Can the Yudu Do Multiple Colors?
Yes. If you know how to do color separations, you can do multi-color designs with the Yudu. The Yudu has a registration system that allows for correctly separated art and properly burned screens to register quickly and easily. There is virtually no limit to the number of colors you could do in a design if you have the screens, the films, and the patience. One drawback is that with each screen you print, you have to not only load the garment between prints, you have to load each screen into the machine between colors. That makes for slow production. Another is that tight registration is difficult to pull off.
The EZ Press (plans) that come with the Screen Printing Walkthrough does not boast of such versatility. Like the commercial screen printing machines it is designed after, it has a maximum number of colors it is capable of printing (1 without an upgrade, and 3 with an upgrade). Registering the press takes a bit of time. Unlike the Yudu Machine, though, once the press is registered, you can print a lot of garments quickly.
Can You Do Large Print Runs with the Yudu?
Yes, but it takes a long time. For one thing, Provocraft recommends you let the tee shirt dry on the platen before removing it. That is because the way the platen loads, you have to fiddle with getting the neck of the garment over the T-shape on the platen. It’s not easy to get the shirt off the platen without making a mess if the ink on the shirt is still wet. For that reason, if you have a lot of prints to do, it behooves you to get a whole bunch of platens.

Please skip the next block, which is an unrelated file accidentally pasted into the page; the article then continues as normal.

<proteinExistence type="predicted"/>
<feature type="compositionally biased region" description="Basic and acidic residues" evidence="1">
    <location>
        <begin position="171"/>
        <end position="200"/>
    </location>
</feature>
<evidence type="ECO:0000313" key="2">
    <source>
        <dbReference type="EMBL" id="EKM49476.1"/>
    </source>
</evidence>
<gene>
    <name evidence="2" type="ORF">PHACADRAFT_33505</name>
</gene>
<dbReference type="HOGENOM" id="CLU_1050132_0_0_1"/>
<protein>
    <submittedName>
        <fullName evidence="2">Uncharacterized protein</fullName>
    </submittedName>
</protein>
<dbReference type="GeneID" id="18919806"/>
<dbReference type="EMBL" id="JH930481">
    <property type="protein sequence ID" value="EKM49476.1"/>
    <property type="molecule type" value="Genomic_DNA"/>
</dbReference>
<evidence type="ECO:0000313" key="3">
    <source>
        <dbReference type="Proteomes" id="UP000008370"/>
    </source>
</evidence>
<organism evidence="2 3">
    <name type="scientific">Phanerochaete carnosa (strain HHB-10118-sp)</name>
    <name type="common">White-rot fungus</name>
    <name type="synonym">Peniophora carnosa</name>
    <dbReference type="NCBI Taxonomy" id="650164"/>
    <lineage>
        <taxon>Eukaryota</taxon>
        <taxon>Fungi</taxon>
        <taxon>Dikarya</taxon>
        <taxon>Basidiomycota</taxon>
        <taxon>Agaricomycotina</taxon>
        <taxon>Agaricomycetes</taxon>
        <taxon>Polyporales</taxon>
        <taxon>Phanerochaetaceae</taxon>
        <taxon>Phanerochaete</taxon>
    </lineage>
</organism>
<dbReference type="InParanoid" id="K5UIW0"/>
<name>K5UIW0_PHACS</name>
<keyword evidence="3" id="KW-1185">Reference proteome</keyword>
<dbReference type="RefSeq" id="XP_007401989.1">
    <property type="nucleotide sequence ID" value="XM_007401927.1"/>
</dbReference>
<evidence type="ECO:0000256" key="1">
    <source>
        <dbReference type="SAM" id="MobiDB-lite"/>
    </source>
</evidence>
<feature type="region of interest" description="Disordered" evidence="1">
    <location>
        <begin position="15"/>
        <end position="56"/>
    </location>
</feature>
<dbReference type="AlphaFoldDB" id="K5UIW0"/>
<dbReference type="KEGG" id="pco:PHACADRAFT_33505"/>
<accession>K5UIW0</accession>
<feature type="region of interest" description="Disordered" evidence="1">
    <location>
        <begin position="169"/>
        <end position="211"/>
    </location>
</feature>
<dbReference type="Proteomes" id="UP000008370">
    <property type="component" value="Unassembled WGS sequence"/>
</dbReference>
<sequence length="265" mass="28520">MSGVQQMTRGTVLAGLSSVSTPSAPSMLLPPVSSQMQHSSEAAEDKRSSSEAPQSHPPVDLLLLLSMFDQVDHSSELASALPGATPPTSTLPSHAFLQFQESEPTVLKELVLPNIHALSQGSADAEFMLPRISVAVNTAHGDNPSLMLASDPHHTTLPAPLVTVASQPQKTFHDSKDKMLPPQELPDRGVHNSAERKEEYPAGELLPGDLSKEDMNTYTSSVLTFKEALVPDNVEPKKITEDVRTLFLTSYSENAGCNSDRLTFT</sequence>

The EZ Press (plans) that come with the Screen Printing Walkthrough has a platen designed to be loaded just like commercial screen printing presses do. With a little practice, many people can load the Tee shirt on the platen in under 5 seconds. Unloading the tee shirt is even easier and faster, and it is not necessary for the T-shirt inks to be dried while the shirt is on the platen. For that reason, shirts can be printed very quickly on the press.
Is the Yudu’s Instructional Manual Good?
As someone who has taught a lot of artists and novice screen printers to screen print, I have to say “No.” I feel the Yudu manual has a lot of room for improvement. There are a lot of areas that can be illustrated, illuminated, and expanded, and for that reason diyTeeShirts.com is working on a manual for the Yudu that includes both written and video tutorials. Get on our mailing list (on diyTeeShirts.com) if you would like updates about it, as well as to get information in general about screen printing, and also to learn more about other ways we plan to supe up the Yudu and improve the Screen Printing Walkthrough.